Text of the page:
FBR’s duty, best as I can tell, is to try and change the culture by speaking out for itself. They use the term “speaking with our own voice” a lot, and that seems to lend itself to the conclusion that they believe a fair hearing of their grievances and goals requires they communicate directly – without filter, and in their own words. Their goals and process by definition require a certain form of communicating. Fair enough.
The Brown & White’s duty is to be the eyes and ears of the campus. It is a proxy for a large community, and its role is to ask the hard question, gather basic facts, and help the community understand things. Its goal is not to take a side, which means that it represents differing points of view. It is an advocate for fostering a discussion among a diverse community with differing perspectives, not to attach itself to any movement (even one whose cause is noble). Most notably, its job is to hold people accountable, and that requires independence.
It should be fairly obvious that these duties are in conflict. It doesn’t mean that either group should change for the other as a matter of principle. It’s possible one duty is more important or one belief is more right than the other. But it means that a clash is necessary until the groups at least understand the other group’s duty as well as it understands its own. In that moment, they might find ways to bend a bit toward one another.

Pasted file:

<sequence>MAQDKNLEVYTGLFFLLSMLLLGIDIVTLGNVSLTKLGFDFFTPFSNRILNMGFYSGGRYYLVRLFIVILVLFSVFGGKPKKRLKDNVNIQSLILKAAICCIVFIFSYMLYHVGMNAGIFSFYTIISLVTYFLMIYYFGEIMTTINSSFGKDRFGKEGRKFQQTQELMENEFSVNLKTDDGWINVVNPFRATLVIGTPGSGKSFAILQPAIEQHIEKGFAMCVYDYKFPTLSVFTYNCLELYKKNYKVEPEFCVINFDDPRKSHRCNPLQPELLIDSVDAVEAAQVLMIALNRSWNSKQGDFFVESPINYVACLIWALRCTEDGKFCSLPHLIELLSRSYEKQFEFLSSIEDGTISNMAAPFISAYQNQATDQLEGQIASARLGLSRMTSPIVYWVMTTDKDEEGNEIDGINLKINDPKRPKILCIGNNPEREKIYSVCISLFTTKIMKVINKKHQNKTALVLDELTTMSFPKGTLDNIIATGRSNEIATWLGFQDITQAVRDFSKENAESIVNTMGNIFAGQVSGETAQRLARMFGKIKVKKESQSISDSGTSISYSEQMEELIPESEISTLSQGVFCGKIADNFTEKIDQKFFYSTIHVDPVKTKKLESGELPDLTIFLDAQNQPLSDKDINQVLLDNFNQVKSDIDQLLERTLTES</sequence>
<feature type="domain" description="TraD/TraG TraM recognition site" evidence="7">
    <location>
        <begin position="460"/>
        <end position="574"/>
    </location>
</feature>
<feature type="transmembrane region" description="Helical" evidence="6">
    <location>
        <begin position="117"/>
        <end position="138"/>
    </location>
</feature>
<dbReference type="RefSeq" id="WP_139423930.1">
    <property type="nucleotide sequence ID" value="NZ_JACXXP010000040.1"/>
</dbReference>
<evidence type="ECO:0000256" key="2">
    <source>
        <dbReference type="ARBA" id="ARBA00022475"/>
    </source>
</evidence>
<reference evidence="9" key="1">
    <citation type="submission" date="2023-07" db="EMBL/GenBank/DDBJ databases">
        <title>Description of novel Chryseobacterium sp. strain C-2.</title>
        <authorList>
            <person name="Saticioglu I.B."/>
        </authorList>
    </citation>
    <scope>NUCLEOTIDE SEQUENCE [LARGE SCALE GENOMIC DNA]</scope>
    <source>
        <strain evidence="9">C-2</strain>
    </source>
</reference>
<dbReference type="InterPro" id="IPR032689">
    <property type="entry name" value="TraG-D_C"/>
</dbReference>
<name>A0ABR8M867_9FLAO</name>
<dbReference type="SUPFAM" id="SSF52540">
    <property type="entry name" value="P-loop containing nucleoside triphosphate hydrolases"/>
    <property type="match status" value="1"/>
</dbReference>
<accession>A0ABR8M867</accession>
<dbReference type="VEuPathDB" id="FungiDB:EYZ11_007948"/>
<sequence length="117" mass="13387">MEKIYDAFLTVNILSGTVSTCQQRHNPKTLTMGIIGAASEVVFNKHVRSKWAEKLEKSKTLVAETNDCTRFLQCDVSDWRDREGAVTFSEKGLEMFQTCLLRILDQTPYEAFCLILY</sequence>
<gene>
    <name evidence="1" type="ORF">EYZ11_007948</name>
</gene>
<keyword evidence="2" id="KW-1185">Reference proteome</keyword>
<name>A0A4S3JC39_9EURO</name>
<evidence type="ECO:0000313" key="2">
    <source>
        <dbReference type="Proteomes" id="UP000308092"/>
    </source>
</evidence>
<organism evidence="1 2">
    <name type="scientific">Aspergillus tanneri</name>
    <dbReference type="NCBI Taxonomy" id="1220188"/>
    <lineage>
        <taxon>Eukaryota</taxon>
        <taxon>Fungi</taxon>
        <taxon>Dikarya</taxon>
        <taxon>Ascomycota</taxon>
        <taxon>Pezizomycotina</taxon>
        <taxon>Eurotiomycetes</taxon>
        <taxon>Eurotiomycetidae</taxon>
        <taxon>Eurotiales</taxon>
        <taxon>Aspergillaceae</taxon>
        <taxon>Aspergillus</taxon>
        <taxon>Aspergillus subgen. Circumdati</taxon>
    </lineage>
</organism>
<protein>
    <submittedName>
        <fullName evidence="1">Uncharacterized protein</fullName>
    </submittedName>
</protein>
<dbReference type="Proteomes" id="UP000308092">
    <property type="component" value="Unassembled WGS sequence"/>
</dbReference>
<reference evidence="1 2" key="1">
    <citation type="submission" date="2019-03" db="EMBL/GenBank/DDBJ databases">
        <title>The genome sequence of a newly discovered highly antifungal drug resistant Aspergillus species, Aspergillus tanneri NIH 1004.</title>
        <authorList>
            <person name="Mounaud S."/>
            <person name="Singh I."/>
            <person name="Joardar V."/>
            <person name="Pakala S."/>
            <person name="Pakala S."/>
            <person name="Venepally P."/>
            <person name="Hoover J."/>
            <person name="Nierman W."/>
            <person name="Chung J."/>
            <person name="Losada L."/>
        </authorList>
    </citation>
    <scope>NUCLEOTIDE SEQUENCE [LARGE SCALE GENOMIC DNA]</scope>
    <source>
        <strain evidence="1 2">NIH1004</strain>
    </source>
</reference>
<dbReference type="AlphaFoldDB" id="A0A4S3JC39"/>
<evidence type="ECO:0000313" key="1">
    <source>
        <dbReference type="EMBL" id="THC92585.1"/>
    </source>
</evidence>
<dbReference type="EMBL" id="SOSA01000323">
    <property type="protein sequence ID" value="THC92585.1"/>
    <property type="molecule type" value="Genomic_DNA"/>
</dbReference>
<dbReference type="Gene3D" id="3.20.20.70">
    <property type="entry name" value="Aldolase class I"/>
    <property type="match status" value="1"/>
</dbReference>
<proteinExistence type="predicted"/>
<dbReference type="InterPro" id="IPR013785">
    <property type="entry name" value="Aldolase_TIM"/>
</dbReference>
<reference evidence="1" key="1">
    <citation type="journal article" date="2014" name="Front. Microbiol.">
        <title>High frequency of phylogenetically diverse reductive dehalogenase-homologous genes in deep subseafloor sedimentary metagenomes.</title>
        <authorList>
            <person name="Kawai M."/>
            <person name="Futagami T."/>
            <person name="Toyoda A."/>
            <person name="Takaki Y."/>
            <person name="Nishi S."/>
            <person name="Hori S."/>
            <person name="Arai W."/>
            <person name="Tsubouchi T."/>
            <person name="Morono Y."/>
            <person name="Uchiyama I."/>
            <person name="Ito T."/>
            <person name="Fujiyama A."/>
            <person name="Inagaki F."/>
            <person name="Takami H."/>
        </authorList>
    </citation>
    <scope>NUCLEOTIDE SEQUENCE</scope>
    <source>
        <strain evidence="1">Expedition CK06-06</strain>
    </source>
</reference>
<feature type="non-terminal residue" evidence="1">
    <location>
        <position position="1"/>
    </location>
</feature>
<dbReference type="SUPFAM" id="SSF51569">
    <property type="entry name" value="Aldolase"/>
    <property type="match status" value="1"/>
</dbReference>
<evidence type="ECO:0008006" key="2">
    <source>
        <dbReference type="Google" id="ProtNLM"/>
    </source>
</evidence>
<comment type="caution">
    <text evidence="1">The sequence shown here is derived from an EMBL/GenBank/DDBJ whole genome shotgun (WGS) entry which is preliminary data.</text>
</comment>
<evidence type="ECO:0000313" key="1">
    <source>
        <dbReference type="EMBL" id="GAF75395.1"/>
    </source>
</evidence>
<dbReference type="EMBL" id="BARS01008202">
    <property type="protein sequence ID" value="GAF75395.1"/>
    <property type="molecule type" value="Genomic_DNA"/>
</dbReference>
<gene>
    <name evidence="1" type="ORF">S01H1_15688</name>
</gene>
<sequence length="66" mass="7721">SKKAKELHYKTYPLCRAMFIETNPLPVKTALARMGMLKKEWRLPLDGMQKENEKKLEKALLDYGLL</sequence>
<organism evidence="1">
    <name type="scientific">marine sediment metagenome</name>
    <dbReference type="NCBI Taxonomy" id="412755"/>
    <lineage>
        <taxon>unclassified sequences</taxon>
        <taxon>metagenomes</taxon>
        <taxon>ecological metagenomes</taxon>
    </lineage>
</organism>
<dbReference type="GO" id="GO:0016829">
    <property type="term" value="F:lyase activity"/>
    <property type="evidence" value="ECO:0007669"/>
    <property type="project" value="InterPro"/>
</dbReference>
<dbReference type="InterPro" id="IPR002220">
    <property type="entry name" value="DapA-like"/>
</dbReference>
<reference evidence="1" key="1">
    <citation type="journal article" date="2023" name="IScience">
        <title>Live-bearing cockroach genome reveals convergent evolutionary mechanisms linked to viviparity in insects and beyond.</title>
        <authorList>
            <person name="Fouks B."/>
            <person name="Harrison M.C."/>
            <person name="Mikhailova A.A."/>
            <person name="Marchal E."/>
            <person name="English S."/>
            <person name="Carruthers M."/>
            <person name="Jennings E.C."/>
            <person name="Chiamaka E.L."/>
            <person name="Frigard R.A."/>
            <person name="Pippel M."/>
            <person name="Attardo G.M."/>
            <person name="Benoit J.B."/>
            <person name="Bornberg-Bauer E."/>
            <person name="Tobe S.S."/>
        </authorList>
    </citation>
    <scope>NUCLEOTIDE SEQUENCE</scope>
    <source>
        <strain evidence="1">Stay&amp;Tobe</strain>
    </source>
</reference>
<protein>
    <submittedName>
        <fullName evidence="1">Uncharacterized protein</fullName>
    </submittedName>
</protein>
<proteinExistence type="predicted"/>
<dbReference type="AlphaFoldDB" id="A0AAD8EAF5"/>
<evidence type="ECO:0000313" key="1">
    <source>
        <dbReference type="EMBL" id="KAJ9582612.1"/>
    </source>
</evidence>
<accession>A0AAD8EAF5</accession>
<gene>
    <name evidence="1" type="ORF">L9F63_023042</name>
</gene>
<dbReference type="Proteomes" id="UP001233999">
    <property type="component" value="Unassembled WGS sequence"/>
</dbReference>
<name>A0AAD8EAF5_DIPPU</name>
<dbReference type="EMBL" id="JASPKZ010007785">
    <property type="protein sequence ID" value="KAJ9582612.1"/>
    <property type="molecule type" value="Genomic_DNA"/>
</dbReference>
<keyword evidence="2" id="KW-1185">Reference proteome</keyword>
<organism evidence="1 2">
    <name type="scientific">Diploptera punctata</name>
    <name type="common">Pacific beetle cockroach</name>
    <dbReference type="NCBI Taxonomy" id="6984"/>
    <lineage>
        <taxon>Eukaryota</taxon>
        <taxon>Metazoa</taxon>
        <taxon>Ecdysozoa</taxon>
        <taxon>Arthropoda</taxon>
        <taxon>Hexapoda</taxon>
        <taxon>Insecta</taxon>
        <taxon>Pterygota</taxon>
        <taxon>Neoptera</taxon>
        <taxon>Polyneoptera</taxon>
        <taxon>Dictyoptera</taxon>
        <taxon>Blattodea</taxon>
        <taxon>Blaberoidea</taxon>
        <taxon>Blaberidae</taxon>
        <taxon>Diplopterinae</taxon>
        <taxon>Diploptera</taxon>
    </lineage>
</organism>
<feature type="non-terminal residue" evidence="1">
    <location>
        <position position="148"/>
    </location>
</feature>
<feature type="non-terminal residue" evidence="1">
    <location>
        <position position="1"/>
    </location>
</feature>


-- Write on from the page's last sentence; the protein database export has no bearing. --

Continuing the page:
And in the absence of bending, here is the strongest stance I’ll take on the subject: believing in your duty does not require delegitimizing another’s duty. Believing in something does not preclude respecting others’ views. To the people on both sides of the argument who’ve been living this principle out, you have my admiration.
In some ways, it’s tragic the student newspaper is part of this story. But once you look at duty, it’s hard to see this as anything but inevitable at the outset. Talking and understanding (on both sides) is the only way to solve it.